The deciding factors in choosing ink and watercolour were a couple of sketches from Bento’s Sketchbook by John Berger (see below). These appeared to have been done using water-soluble ink and, once again, I liked the way the ink merged with the colour in unpredictable ways. I was interested to note the following quote from Berger: ‘Any fixed contour is in nature arbitrary and impermanent […] What is on either side of it tries to shift it by pushing or pulling […] The challenge of drawing is to show this, to make visible on paper or on the drawing surface not only discrete, visible things, but also to show how the extensive is one substance. And being one substance, it harasses the act of drawing. If the lines of a drawing don’t convey this harassment, the drawing remains a mere sign’ (Berger, 2011). In a very literal sense, the water was ‘harassing’ the ink here, changing the nature of the original line or mark. It therefore created the possibility of chance occurrences. The ink had a darkening aspect that seem to fit the theme of disintegration and dissolution (flowers on the wane). It felt a bit scary, opting for a medium of which I felt less sure – but that’s what these early stages are about, surely… trying new things.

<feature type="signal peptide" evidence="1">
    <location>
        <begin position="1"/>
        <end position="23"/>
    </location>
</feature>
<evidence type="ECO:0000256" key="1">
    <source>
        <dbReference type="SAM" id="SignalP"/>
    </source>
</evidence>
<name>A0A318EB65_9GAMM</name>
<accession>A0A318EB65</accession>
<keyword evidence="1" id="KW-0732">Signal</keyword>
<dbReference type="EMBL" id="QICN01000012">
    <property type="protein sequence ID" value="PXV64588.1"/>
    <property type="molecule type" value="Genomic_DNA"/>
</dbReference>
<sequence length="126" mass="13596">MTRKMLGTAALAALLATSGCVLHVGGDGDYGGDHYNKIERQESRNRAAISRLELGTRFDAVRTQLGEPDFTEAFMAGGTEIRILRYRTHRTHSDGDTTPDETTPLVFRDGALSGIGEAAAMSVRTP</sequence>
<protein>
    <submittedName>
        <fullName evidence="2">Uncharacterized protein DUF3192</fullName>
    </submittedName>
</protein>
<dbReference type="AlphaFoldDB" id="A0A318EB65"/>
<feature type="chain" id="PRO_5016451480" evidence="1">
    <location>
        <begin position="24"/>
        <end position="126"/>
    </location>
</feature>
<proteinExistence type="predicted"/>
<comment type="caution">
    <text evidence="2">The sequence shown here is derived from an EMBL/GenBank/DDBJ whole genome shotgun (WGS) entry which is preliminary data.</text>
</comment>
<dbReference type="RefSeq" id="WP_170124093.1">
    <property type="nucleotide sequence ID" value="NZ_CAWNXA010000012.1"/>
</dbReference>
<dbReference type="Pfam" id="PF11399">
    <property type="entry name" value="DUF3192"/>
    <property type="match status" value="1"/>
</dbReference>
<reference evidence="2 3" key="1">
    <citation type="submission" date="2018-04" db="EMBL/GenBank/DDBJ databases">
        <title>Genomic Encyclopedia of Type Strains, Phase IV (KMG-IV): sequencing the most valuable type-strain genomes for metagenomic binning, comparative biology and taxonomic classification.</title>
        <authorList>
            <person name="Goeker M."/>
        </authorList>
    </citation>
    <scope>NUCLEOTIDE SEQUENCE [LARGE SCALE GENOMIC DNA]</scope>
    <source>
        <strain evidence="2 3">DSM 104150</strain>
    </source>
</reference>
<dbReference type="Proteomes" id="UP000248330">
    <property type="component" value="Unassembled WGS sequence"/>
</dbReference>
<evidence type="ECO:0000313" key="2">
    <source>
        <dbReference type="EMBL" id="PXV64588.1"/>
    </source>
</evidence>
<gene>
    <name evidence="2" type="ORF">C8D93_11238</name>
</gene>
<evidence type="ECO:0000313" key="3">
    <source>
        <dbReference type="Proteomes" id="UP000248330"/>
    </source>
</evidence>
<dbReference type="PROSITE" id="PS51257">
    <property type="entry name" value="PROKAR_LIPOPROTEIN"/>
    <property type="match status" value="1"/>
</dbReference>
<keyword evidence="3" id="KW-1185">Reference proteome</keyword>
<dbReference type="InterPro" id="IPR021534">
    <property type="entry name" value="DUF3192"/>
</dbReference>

I did try Neocolor over watercolour in a quick sketch (see below), but this only served to confirm that I wanted to use ink. I did a couple of small studies of the rose and sea holly heads, and really liked the effect the ink had on the fluid colour, lending a grey-blue quality to certain areas. It wasn’t until after I had started my picture that I found two depictions of chrysanthemums by Piet Mondriaan. I wish I’d seen them sooner, as I feel they might have had a loosening effect on my manner of drawing (his coloured chrysanthemum drawing, particularly).
As it was, I began by making a light pencil drawing, mostly to establish the distribution of space. I then added a light watercolour background (see below). At this stage, the leaf shadow I’d included looked horribly dark. To my surprise, though, I ended up having to darken it further still. I’d lit the arrangement from the right by lamp, in order to create strong shadows.